In the 18th century, Porto further established itself as a paramount center of industry, commerce and cultural activity, due to its world-renowned wines and many wealthy families settling in the city building remarkable Baroque and neoclassical buildings.
Porto has also been in the heart of Portuguese culture, with incredible poets, writers, musicians, architects, professors, political figures, and more emerging from the cultural scene.
Porto has been elected to one of the best cities to live in, both by expats and locals alike. It’s truly a one of a kind city that has been attracting more and more people.
The city has also been attracting incredible (mostly international) businesses and investments, which consequently attracts younger people, especially foreigners.
In fact, according to the 2022 census, the city of Porto is home to over 230 thousand people, 7.9% of whom are foreigners with a Residence Permit. That’s above the national average of 6.4%, and the expectation is that this number will increase more and more.
What about day to day life?
There’s a reason why Porto keeps on growing!
Besides the reasons mentioned above, Porto also has a vast educational and cultural offer. In addition, it is a safe city, with good infrastructure, many restaurants, shops and places of interest.
One of Porto’s selling points is how great the public transportation system is. Here, you most likely won’t need a car, as you can travel in and out of the city easily.
When it comes to walkability, Porto is not the flattest city and you may find some steep hills that can make your walking commute more difficult, especially if you have some physical disability. Nonetheless, Porto makes this up with exceptional metro and bus transportation.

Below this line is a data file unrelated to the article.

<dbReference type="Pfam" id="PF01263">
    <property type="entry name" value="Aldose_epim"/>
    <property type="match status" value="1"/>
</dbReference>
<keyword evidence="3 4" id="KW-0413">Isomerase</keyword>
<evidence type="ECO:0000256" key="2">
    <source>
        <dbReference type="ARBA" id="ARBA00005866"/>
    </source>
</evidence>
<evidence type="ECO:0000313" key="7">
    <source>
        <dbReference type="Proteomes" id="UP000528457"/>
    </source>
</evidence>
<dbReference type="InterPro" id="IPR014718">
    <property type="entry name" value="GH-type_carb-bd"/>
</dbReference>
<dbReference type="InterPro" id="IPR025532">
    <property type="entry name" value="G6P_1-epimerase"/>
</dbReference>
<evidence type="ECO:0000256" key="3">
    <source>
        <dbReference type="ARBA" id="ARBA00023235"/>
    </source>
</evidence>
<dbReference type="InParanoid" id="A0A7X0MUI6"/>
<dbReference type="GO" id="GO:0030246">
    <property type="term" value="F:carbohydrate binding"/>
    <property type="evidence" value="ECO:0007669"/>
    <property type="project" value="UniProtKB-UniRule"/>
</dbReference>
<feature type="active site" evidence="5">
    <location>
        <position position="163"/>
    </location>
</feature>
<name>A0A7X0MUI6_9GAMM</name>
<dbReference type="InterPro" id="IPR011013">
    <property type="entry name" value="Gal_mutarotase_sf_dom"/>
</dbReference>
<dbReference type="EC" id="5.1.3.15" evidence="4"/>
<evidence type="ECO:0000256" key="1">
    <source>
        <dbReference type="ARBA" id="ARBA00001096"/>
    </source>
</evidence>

Much like Lisbon, Porto “breathes” culture. Throughout the year, the city holds frequent musical concerts, theater & dancing performances, cinema festivals and so much more. Casa da Música and the Coliseum always have something going on! There are also amazing museums absolutely worth your time! For example, the Serralves Museum, The Tram Museum, Museu Nacional Soares dos Reis.
The city parks in the city cannot go unmentioned! It’s a known fact that one of the most important indicators of quality of life in a city are its green spaces. Places like the Parque da Cidade, the Palácio de Cristal gardens, the Botanical Garden and the Serralves Park are an absolute must.
What about the weather?
Well, if you didn’t choose Porto to live in, most likely the weather was a deciding factor. Not because it has bad weather but because it is indeed colder than, say, Lisbon. And of course, it is. Porto is located in the North. Being located so close to the Atlantic ocean, the city tends to be quite rainy during Winter. Summer, however, tends to experience amene temperatures, only rarely reaching 40ºC.
REAL ESTATE MARKET IN PORTO
Being the second biggest city in Portugal has its consequences in the city’s real estate market. Obviously, this means that it’s also the second’s most expensive city to live in.
If you’re thinking about renting in Porto, expect to find a one bedroom apartment averaging 700€, and a three bedroom apartment an average of 1300€, as of June 2022.
There are some neighborhoods that are a local and foreign favorites to buy: Ribeira, for example, one of the most historically important areas of Porto, currently has an average price of a property of 100 m² of 437,450€.
In Boavista, the average price of a property of 100 m² is 352,500€. Bonfim, the average price of a property of 100 m² is 295,800€.
Keep in mind real estate prices are currently undergoing a major increase everywhere in the world, so prices mentioned here may not be accurate in the future.